Coping with the Loss of a Loved One
- Actress Shannen Doherty, 50, is currently battling metastatic breast cancer, but she’s been an inspiring source of hope and resilience for many.
- Now, she’s showing us how to move forward after the loss of loved one by paying tribute to her dear friend and acting coworker Luke Perry on the third anniversary of his death from a stroke.
- Grief is unavoidable and important to feel after losing a loved one.
- Therapy and support groups can be great tools to help you cope with all the emotions that come with loss.
The 50-year-old actress, best known for her roles in Heathers, Charmed and Beverly Hills, 90210, was first diagnosed with breast cancer in 2015 after finding a lump in her breast. At first, she was treated with hormone therapy, but this effort turned out to be ineffective as the cancer had spread to her lymph nodes.Read More
Then, she underwent a single mastectomy to remove one of her breasts, chemotherapy and radiation. She was in remission until 2019, when she discovered her breast cancer had returned. This time, the cancer had spread to other parts of her body making it a metastatic, or stage four, cancer diagnosis.
Shannen Doherty on the Loss of Her Friend
Even still, Doherty has managed to keep acting and staying positive amid her cancer journey. But that doesn’t mean there aren’t tough days – cancer-related or otherwise. And when her friend Luke Perry died from a stroke at the age of 52 on March 4, 2019, Doherty shared her thoughts on the loss of her beloved 90210 coworker.
“I am in shock. Heartbroken. Devastated by the loss of my friend. I have so many memories with Luke that make me smile and that are forever imprinted on my heart and mind,” Doherty said at the time of his death.
Most recently, Doherty paid tribute to her friend on the third anniversary of his death by sharing a throwback picture of the two on her Instagram story. It showed them “staring lovingly into each other’s eyes as he embraces her tightly in his arms.”
“Luke was a smart, quiet, humble and complex man with a heart of gold and never-ending well of integrity and love,” Doherty previously shared. “Luke reached out to me during my cancer journey and we picked right back up, albeit older and wiser, but that connection remained intact.
“There is a special kind of love one has for each other when you are experiencing the journey we did on 90210 and of course life in general. Luke and I were working on show ideas for us. We wanted to work with each other again and create something special and meaningful for our fans at this stage in our lives.”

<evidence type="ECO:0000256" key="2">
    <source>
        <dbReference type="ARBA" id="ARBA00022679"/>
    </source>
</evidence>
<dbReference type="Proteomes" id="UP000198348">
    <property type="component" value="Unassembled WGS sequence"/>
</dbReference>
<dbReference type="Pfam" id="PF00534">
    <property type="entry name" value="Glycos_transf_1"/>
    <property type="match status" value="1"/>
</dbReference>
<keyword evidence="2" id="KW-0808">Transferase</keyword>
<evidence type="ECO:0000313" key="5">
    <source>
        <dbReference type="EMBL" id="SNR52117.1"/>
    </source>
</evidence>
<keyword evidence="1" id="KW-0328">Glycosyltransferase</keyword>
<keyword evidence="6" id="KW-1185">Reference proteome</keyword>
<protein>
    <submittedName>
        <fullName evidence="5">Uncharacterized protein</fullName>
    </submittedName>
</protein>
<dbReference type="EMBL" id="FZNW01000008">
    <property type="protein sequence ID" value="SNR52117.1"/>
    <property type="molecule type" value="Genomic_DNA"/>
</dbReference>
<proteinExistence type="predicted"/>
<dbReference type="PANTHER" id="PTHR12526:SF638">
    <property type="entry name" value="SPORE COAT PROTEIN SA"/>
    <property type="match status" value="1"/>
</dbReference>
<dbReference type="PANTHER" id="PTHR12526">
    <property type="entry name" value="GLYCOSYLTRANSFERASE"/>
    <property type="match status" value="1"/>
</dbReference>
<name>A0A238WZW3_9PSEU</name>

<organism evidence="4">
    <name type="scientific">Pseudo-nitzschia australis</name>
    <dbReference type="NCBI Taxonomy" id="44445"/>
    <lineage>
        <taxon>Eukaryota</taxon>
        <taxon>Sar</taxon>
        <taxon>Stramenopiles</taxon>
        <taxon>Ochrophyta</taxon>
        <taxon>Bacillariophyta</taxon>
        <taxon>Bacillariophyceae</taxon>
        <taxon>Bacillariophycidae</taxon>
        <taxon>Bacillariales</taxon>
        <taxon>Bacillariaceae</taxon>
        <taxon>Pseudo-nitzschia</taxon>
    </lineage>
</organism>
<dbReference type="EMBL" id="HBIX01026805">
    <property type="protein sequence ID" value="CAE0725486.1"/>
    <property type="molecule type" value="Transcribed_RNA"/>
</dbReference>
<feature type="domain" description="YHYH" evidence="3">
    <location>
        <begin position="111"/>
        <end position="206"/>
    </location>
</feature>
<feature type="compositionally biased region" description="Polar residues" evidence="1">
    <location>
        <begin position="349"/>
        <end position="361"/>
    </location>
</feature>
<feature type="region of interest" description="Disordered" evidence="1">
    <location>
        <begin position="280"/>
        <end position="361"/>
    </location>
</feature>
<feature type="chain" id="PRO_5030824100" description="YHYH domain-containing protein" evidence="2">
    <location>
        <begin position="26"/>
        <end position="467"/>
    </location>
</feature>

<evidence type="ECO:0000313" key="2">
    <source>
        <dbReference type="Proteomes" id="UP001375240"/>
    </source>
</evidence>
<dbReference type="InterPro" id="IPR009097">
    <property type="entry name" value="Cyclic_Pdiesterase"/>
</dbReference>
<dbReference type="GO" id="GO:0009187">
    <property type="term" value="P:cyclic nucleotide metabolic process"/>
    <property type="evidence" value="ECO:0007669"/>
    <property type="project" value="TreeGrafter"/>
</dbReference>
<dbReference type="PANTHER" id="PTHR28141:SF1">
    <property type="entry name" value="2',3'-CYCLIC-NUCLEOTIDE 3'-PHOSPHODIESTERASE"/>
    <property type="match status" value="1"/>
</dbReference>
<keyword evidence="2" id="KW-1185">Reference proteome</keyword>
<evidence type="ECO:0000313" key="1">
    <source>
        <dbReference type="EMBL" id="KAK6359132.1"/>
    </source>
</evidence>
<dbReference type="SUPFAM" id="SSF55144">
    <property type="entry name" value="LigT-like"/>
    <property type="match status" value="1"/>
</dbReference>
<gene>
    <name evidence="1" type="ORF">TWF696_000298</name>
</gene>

Learning to Cope with Grief like Shannen Doherty
Grief is inevitable – and essential – when you’re forced to say goodbye to a loved one. Giving yourself privacy can be hugely beneficial, but opening up to others, like Doherty has done via social media and with PEOPLE, can also allow for better healing.
“I will miss him everyday. Every minute. Every second,” she said at the time of his death.
In a previous interview, Doug Wendt shared his thoughts on the grieving process with SurvivorNet after losing his wife Alice to ovarian cancer.
“We’re never gonna move on, I don’t even think I want to move on, but I do want to move forward,” Wendt said. “That’s an important distinction, and I encourage anybody who goes through this journey as a caregiver and then has to face loss, to think very carefully about how to move forward.”
Everyone’s journey of grief looks different, but therapy and support groups can also be wonderful options to explore. It’s also important to keep in mind that time does not heal everything, but it certainly helps.
In an earlier interview with SurvivorNet, Camila Legaspi shared her own advice on grief after her mother died of breast cancer. For her, therapy made all the difference.
“Therapy saved my life,” Legaspi said. “I was dealing with some really intense anxiety and depression at that point. It just changed my life, because I was so drained by all the negativity that was going on. Going to a therapist helped me realize that there was still so much out there for me, that I still had my family, that I still had my siblings.”
Legaspi also wanted to remind people that even though it can be an incredibly difficult experience to process, things will get better.
“When you lose someone, it’s really, really, really hard,” Legaspi said. “I’m so happy that I talked to my therapist. Keep your chin up, and it’s going to be OK. No matter what happens, it’s going to be OK.”